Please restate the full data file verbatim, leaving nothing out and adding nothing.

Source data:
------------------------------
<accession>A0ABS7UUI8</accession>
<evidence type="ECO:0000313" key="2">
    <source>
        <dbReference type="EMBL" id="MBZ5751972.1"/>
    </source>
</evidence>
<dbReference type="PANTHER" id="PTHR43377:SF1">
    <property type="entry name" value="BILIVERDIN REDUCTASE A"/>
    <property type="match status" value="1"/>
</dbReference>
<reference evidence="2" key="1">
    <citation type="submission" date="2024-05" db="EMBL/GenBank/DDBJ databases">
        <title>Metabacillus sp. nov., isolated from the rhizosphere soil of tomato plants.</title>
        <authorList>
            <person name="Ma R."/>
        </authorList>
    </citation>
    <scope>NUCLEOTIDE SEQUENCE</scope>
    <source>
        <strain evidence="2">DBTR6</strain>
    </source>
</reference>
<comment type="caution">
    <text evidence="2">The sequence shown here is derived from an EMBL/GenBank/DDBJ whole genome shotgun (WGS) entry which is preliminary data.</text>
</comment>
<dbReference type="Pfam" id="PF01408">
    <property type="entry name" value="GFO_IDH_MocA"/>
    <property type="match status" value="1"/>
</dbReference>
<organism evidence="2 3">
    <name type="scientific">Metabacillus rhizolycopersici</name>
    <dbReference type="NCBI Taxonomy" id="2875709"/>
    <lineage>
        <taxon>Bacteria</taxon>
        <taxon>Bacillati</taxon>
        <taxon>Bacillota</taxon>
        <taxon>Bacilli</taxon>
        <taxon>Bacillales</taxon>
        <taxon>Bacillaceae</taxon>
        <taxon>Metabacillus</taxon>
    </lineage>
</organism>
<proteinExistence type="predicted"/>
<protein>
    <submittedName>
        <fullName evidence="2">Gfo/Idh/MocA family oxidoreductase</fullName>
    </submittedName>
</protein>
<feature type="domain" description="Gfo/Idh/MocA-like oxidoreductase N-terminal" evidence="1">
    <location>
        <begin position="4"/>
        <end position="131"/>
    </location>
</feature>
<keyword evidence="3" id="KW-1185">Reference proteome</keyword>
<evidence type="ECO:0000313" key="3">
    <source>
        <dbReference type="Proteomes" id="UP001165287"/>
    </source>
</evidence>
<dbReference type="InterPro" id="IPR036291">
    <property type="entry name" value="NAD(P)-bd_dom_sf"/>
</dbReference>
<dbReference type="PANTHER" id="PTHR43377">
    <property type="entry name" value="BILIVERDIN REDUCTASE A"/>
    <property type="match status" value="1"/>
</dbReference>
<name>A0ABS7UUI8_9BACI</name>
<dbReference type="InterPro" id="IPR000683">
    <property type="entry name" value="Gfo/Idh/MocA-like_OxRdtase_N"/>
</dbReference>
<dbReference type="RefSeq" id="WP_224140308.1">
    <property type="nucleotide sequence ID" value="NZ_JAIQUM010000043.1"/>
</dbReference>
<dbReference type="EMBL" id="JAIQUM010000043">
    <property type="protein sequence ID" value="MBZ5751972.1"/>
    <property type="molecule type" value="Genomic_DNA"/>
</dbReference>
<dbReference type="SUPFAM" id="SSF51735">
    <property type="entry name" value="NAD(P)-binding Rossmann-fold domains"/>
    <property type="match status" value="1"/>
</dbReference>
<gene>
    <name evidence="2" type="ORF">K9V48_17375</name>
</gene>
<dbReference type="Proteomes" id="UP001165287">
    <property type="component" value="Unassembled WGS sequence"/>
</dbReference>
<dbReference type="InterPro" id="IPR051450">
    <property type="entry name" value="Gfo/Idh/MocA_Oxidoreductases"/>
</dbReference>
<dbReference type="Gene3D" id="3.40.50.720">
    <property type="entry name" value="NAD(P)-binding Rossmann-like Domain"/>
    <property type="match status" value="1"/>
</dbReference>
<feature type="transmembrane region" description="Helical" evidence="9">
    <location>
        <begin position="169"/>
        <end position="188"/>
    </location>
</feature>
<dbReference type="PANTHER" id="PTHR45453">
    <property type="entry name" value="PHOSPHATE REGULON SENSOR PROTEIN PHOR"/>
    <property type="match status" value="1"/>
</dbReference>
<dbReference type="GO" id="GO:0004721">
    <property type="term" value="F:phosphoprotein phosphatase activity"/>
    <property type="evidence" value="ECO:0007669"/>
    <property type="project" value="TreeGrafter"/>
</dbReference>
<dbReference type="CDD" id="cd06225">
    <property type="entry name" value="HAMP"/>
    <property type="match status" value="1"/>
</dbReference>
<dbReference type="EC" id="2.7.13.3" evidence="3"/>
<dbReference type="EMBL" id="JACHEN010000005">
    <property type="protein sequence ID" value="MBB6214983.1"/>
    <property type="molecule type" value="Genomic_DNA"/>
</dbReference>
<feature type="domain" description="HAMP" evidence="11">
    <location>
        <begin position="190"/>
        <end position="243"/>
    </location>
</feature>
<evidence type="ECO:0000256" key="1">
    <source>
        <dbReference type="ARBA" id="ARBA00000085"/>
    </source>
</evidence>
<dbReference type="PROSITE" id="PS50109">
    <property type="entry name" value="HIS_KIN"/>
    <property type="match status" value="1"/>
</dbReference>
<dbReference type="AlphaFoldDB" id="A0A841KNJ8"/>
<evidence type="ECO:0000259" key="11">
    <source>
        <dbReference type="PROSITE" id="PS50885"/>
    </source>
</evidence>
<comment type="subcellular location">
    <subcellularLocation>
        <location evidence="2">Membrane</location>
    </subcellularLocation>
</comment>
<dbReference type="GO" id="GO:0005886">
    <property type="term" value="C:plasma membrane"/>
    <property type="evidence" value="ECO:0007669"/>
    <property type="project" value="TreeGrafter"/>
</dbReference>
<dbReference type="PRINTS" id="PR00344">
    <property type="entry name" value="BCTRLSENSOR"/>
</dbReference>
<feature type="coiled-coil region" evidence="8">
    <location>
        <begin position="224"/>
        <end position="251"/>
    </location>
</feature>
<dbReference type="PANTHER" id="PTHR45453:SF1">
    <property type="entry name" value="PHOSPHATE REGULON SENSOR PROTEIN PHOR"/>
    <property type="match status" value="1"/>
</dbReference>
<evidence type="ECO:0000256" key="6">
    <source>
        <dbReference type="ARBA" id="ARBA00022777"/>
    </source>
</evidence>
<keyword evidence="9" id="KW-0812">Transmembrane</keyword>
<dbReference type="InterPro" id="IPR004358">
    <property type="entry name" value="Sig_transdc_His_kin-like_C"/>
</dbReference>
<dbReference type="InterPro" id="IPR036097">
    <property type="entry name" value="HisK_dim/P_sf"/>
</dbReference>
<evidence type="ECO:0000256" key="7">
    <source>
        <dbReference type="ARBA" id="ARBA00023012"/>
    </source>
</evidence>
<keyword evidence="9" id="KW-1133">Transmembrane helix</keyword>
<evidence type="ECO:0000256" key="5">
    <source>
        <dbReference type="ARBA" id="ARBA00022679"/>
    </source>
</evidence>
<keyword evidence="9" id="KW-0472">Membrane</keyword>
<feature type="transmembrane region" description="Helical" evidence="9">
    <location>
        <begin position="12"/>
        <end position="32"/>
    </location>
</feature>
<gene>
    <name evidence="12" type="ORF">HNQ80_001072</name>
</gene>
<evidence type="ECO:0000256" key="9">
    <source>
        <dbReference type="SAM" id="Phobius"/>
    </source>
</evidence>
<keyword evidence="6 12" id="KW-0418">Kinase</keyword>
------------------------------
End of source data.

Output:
<accession>A0ABS7UUI8</accession>
<evidence type="ECO:0000313" key="2">
    <source>
        <dbReference type="EMBL" id="MBZ5751972.1"/>
    </source>
</evidence>
<dbReference type="PANTHER" id="PTHR43377:SF1">
    <property type="entry name" value="BILIVERDIN REDUCTASE A"/>
    <property type="match status" value="1"/>
</dbReference>
<reference evidence="2" key="1">
    <citation type="submission" date="2024-05" db="EMBL/GenBank/DDBJ databases">
        <title>Metabacillus sp. nov., isolated from the rhizosphere soil of tomato plants.</title>
        <authorList>
            <person name="Ma R."/>
        </authorList>
    </citation>
    <scope>NUCLEOTIDE SEQUENCE</scope>
    <source>
        <strain evidence="2">DBTR6</strain>
    </source>
</reference>
<comment type="caution">
    <text evidence="2">The sequence shown here is derived from an EMBL/GenBank/DDBJ whole genome shotgun (WGS) entry which is preliminary data.</text>
</comment>
<dbReference type="Pfam" id="PF01408">
    <property type="entry name" value="GFO_IDH_MocA"/>
    <property type="match status" value="1"/>
</dbReference>
<organism evidence="2 3">
    <name type="scientific">Metabacillus rhizolycopersici</name>
    <dbReference type="NCBI Taxonomy" id="2875709"/>
    <lineage>
        <taxon>Bacteria</taxon>
        <taxon>Bacillati</taxon>
        <taxon>Bacillota</taxon>
        <taxon>Bacilli</taxon>
        <taxon>Bacillales</taxon>
        <taxon>Bacillaceae</taxon>
        <taxon>Metabacillus</taxon>
    </lineage>
</organism>
<proteinExistence type="predicted"/>
<protein>
    <submittedName>
        <fullName evidence="2">Gfo/Idh/MocA family oxidoreductase</fullName>
    </submittedName>
</protein>
<feature type="domain" description="Gfo/Idh/MocA-like oxidoreductase N-terminal" evidence="1">
    <location>
        <begin position="4"/>
        <end position="131"/>
    </location>
</feature>
<keyword evidence="3" id="KW-1185">Reference proteome</keyword>
<evidence type="ECO:0000313" key="3">
    <source>
        <dbReference type="Proteomes" id="UP001165287"/>
    </source>
</evidence>
<dbReference type="InterPro" id="IPR036291">
    <property type="entry name" value="NAD(P)-bd_dom_sf"/>
</dbReference>
<dbReference type="PANTHER" id="PTHR43377">
    <property type="entry name" value="BILIVERDIN REDUCTASE A"/>
    <property type="match status" value="1"/>
</dbReference>
<name>A0ABS7UUI8_9BACI</name>
<dbReference type="InterPro" id="IPR000683">
    <property type="entry name" value="Gfo/Idh/MocA-like_OxRdtase_N"/>
</dbReference>
<dbReference type="RefSeq" id="WP_224140308.1">
    <property type="nucleotide sequence ID" value="NZ_JAIQUM010000043.1"/>
</dbReference>
<dbReference type="EMBL" id="JAIQUM010000043">
    <property type="protein sequence ID" value="MBZ5751972.1"/>
    <property type="molecule type" value="Genomic_DNA"/>
</dbReference>
<dbReference type="SUPFAM" id="SSF51735">
    <property type="entry name" value="NAD(P)-binding Rossmann-fold domains"/>
    <property type="match status" value="1"/>
</dbReference>
<gene>
    <name evidence="2" type="ORF">K9V48_17375</name>
</gene>
<dbReference type="Proteomes" id="UP001165287">
    <property type="component" value="Unassembled WGS sequence"/>
</dbReference>
<dbReference type="InterPro" id="IPR051450">
    <property type="entry name" value="Gfo/Idh/MocA_Oxidoreductases"/>
</dbReference>
<dbReference type="Gene3D" id="3.40.50.720">
    <property type="entry name" value="NAD(P)-binding Rossmann-like Domain"/>
    <property type="match status" value="1"/>
</dbReference>
<feature type="transmembrane region" description="Helical" evidence="9">
    <location>
        <begin position="169"/>
        <end position="188"/>
    </location>
</feature>
<dbReference type="PANTHER" id="PTHR45453">
    <property type="entry name" value="PHOSPHATE REGULON SENSOR PROTEIN PHOR"/>
    <property type="match status" value="1"/>
</dbReference>
<dbReference type="GO" id="GO:0004721">
    <property type="term" value="F:phosphoprotein phosphatase activity"/>
    <property type="evidence" value="ECO:0007669"/>
    <property type="project" value="TreeGrafter"/>
</dbReference>
<dbReference type="CDD" id="cd06225">
    <property type="entry name" value="HAMP"/>
    <property type="match status" value="1"/>
</dbReference>
<dbReference type="EC" id="2.7.13.3" evidence="3"/>
<dbReference type="EMBL" id="JACHEN010000005">
    <property type="protein sequence ID" value="MBB6214983.1"/>
    <property type="molecule type" value="Genomic_DNA"/>
</dbReference>
<feature type="domain" description="HAMP" evidence="11">
    <location>
        <begin position="190"/>
        <end position="243"/>
    </location>
</feature>
<evidence type="ECO:0000256" key="1">
    <source>
        <dbReference type="ARBA" id="ARBA00000085"/>
    </source>
</evidence>
<dbReference type="PROSITE" id="PS50109">
    <property type="entry name" value="HIS_KIN"/>
    <property type="match status" value="1"/>
</dbReference>
<dbReference type="AlphaFoldDB" id="A0A841KNJ8"/>
<evidence type="ECO:0000259" key="11">
    <source>
        <dbReference type="PROSITE" id="PS50885"/>
    </source>
</evidence>
<comment type="subcellular location">
    <subcellularLocation>
        <location evidence="2">Membrane</location>
    </subcellularLocation>
</comment>
<dbReference type="GO" id="GO:0005886">
    <property type="term" value="C:plasma membrane"/>
    <property type="evidence" value="ECO:0007669"/>
    <property type="project" value="TreeGrafter"/>
</dbReference>
<dbReference type="PRINTS" id="PR00344">
    <property type="entry name" value="BCTRLSENSOR"/>
</dbReference>
<feature type="coiled-coil region" evidence="8">
    <location>
        <begin position="224"/>
        <end position="251"/>
    </location>
</feature>
<dbReference type="PANTHER" id="PTHR45453:SF1">
    <property type="entry name" value="PHOSPHATE REGULON SENSOR PROTEIN PHOR"/>
    <property type="match status" value="1"/>
</dbReference>
<evidence type="ECO:0000256" key="6">
    <source>
        <dbReference type="ARBA" id="ARBA00022777"/>
    </source>
</evidence>
<keyword evidence="9" id="KW-0812">Transmembrane</keyword>
<dbReference type="InterPro" id="IPR004358">
    <property type="entry name" value="Sig_transdc_His_kin-like_C"/>
</dbReference>
<dbReference type="InterPro" id="IPR036097">
    <property type="entry name" value="HisK_dim/P_sf"/>
</dbReference>
<evidence type="ECO:0000256" key="7">
    <source>
        <dbReference type="ARBA" id="ARBA00023012"/>
    </source>
</evidence>
<keyword evidence="9" id="KW-1133">Transmembrane helix</keyword>
<evidence type="ECO:0000256" key="5">
    <source>
        <dbReference type="ARBA" id="ARBA00022679"/>
    </source>
</evidence>
<keyword evidence="9" id="KW-0472">Membrane</keyword>
<feature type="transmembrane region" description="Helical" evidence="9">
    <location>
        <begin position="12"/>
        <end position="32"/>
    </location>
</feature>
<gene>
    <name evidence="12" type="ORF">HNQ80_001072</name>
</gene>
<evidence type="ECO:0000256" key="9">
    <source>
        <dbReference type="SAM" id="Phobius"/>
    </source>
</evidence>
<keyword evidence="6 12" id="KW-0418">Kinase</keyword>